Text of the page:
Month of Birth Effect is not seen in South America

Fragoso YD et al. Multiple sclerosis in South America: month of birth in different latitudes does not seem to interfere with the prevalence or progression of the disease. Arq Neuropsiquiatr. 2013 Sep;71(9A):573-9. doi: 10.1590/0004-282X20130098

Objective To assess whether the month of birth in different latitudes of South America might influence the presence or severity of multiple sclerosis(MS) later in life. 
Methods Neurologists in four South American countries working at MS units collected data on their patients’ month of birth, gender, age, and disease progression. 
Results Analysis of data from 1207 MS patients and 1207 control subjects did not show any significant variation in the month of birth regarding the prevalence of MS in four latitude bands (0-10; 11-20; 21-30; and 31-40 degrees). There was no relationship between the month of birth and the severity of disease in each latitude band.
Conclusion The results from this study show that MS patients born to mothers who were pregnant at different Southern latitudes do not follow the seasonal pattern observed at high Northern latitudes.

To the Month of Birth Effect that has been reported in Some North Hemisphere countries and even Australia. Has not been found in South American countries. Obviously one has to figure elevation into the equation, but  this report supports the lack of month of birth effect reported earlier in Brazil. 

The relevance has also been questioned (see below) is this one in the eye for the Vitamin D hypothesis.

23 Apr 2013

Við Streym S, Rejnmark L, Mosekilde L, Vestergaard P.No effect of season of birth on risk of type 1 diabetes, cancer, schizophrenia and ischemic heart disease, while some variations may be seen for pneumonia and multiple sclerosis. Dermatoendocrinol. 2013 Apr 1;5(2):309-16. doi: 10.4161/derm.22779

BACKGROUND: The risk of type 1 diabetes (T1DM), infections, cancer, schizophrenia and multiple sclerosis (MS) has been associated with environmental factors including vitamin D status.
MATERIALS AND METHODS: Data were obtained from all children born in Denmark in 1940 (n = 72,839), 1977 (n = 89,570), and 1996 (n = 74,015). Information on contacts to hospitals (1977-2009) was obtained from the National Hospital Discharge Register. The main exposure variable was season of birth as a proxy variable for vitamin D status (summer: April-September and winter: October-March).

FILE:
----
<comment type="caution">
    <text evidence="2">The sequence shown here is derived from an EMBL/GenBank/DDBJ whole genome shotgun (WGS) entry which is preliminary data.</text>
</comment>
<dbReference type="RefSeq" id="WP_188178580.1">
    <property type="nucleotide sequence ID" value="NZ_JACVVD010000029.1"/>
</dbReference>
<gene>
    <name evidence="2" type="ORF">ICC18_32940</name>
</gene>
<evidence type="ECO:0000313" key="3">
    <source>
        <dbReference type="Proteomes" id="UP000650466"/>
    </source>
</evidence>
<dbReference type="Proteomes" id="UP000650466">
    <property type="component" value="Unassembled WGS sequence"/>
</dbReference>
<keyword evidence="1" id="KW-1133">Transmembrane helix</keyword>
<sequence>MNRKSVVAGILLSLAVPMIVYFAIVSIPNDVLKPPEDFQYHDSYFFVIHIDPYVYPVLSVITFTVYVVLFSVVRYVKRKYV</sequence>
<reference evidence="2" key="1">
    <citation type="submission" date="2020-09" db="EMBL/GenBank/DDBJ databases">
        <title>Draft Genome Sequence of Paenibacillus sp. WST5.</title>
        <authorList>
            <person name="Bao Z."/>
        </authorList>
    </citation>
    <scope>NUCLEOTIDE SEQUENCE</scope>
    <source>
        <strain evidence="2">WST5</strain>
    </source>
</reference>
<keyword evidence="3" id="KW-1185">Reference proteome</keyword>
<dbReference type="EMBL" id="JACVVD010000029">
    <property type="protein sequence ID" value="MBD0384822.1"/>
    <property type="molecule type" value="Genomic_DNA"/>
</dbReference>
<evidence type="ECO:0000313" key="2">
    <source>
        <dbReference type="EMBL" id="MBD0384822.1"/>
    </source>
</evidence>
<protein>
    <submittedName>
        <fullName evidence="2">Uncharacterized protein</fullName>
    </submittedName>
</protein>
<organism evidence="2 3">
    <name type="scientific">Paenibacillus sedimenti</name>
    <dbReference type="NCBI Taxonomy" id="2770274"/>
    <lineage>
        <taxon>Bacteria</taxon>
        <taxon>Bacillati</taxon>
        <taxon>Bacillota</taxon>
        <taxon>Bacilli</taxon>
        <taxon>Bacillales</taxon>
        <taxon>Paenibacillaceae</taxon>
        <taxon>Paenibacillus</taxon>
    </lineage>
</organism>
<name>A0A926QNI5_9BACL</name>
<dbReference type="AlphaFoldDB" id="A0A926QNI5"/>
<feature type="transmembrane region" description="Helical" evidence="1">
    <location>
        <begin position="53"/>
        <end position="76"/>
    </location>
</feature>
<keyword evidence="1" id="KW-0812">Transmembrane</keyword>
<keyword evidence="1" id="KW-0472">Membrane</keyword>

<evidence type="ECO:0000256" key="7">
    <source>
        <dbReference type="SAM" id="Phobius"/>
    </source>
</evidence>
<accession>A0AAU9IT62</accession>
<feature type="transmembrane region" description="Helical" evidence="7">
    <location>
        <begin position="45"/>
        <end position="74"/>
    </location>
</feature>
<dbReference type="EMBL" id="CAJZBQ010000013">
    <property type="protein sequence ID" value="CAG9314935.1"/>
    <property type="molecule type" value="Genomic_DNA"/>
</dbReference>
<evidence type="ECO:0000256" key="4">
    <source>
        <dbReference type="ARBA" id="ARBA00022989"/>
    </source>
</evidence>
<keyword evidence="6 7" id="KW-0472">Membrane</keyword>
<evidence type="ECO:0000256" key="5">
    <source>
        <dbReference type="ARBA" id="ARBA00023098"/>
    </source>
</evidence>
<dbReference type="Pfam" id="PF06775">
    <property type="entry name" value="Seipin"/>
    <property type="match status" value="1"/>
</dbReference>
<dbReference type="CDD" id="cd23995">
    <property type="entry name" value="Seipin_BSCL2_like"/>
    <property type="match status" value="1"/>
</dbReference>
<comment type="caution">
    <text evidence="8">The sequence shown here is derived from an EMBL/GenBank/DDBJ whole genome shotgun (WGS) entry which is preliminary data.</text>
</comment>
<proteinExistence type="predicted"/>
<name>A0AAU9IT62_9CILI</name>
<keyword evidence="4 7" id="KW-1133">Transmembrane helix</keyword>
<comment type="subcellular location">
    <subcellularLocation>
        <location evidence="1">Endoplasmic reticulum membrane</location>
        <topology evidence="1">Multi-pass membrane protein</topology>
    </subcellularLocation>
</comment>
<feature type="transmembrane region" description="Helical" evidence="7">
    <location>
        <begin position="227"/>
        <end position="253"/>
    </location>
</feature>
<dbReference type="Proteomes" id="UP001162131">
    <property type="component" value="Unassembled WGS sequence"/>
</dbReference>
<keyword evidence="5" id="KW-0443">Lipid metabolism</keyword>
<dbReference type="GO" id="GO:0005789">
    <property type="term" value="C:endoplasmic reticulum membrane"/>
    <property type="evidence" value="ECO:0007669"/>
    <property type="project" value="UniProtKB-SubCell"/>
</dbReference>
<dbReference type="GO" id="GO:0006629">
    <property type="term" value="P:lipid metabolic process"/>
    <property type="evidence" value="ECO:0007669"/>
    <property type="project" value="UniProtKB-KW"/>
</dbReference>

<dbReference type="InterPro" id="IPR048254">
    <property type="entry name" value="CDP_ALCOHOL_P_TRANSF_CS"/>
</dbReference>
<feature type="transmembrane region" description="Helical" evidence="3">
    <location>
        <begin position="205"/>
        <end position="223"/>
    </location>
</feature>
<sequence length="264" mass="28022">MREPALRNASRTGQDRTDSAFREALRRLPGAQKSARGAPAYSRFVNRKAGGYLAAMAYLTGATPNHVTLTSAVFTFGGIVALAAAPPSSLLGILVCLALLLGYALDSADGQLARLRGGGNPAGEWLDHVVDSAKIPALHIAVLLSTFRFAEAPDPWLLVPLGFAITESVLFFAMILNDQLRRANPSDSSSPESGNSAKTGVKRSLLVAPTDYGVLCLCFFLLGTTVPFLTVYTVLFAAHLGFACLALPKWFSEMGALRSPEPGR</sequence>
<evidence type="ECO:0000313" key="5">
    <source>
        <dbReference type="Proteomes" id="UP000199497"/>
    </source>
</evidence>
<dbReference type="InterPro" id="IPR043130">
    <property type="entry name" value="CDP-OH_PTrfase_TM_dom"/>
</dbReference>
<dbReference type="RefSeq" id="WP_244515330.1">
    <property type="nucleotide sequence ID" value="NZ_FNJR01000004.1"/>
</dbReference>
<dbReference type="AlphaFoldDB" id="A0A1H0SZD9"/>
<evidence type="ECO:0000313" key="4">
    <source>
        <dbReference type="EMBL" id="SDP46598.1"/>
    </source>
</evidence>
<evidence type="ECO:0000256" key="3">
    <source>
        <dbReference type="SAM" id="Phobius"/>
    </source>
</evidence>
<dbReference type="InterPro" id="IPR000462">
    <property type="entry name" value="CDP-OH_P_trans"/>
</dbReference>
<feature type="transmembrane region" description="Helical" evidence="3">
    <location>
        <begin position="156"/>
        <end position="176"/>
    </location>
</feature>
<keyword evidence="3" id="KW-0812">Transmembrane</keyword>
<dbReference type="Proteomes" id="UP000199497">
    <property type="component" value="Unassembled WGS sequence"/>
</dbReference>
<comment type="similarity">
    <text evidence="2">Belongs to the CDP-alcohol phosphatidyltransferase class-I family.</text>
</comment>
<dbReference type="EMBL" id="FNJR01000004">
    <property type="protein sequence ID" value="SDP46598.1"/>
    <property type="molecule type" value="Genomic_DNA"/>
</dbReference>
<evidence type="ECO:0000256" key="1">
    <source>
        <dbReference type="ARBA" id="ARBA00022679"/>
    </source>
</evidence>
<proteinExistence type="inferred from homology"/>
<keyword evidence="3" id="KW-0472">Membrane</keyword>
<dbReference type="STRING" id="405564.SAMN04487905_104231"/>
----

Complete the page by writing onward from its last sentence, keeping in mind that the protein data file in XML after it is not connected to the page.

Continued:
RESULTS:No associations between season of birth and risk of MS were seen in the 1940 cohort or the 1996 cohort. In the 1977 cohort, there was a borderline statistically significant decreased risk of MS in those born during wintertime compared with those born during summertime (HR = 0.70, 95% CI: 0.47-1.04, p = 0.07). There were no significant differences within the groups regarding season and risk of T1DM at any age, T1DM before 10 y, infection, any type of cancer, schizophrenia and myocardial infarction. In the 1977 cohort the risk of pneumonia was significantly lower among those born in the summer compared with the winter at any age (HR 0.91, 95% CI 0.85-0.97, p < 0.01) and at age < 10 y (HR 0.90, 95% CI 0.84-0.97, p < 0.01).
CONCLUSION: MS and pneumonia in young subjects may be related to season of birth and thus maternal vitamin D exposure. Low sunlight exposure in the winter time leading to low vitamin D levels during pregnancy may be a potential explanation.

 So dents in the hypothesis of ProfG from Denmark also.
Wonder what he thinks about it?

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  • I wonder if there is perhaps insufficient focus on vitamin A as well as D. Perhaps there is some reason to suspect an interaction of these vitamins in early childhood and also their combined immunomodulatory effects. I have recently added 10,000 international units of vitamin a to my regimen of beta interferon, minocycline, vitamin d, melatonin, inosine, vitamin b and within hours I noticed a difference. I had also added 2 weeks prior to this saffron supplements which are sort of vitamin a like, it seems. Perhaps this is another avenue worth exploring?

  • Looks like every Brazilian neurologist is on the author list:-) Do native Americans in Brazil, Argentina, U.S. and Australian aborigines have increased incidence of MS due to latitude or are euro genes required?

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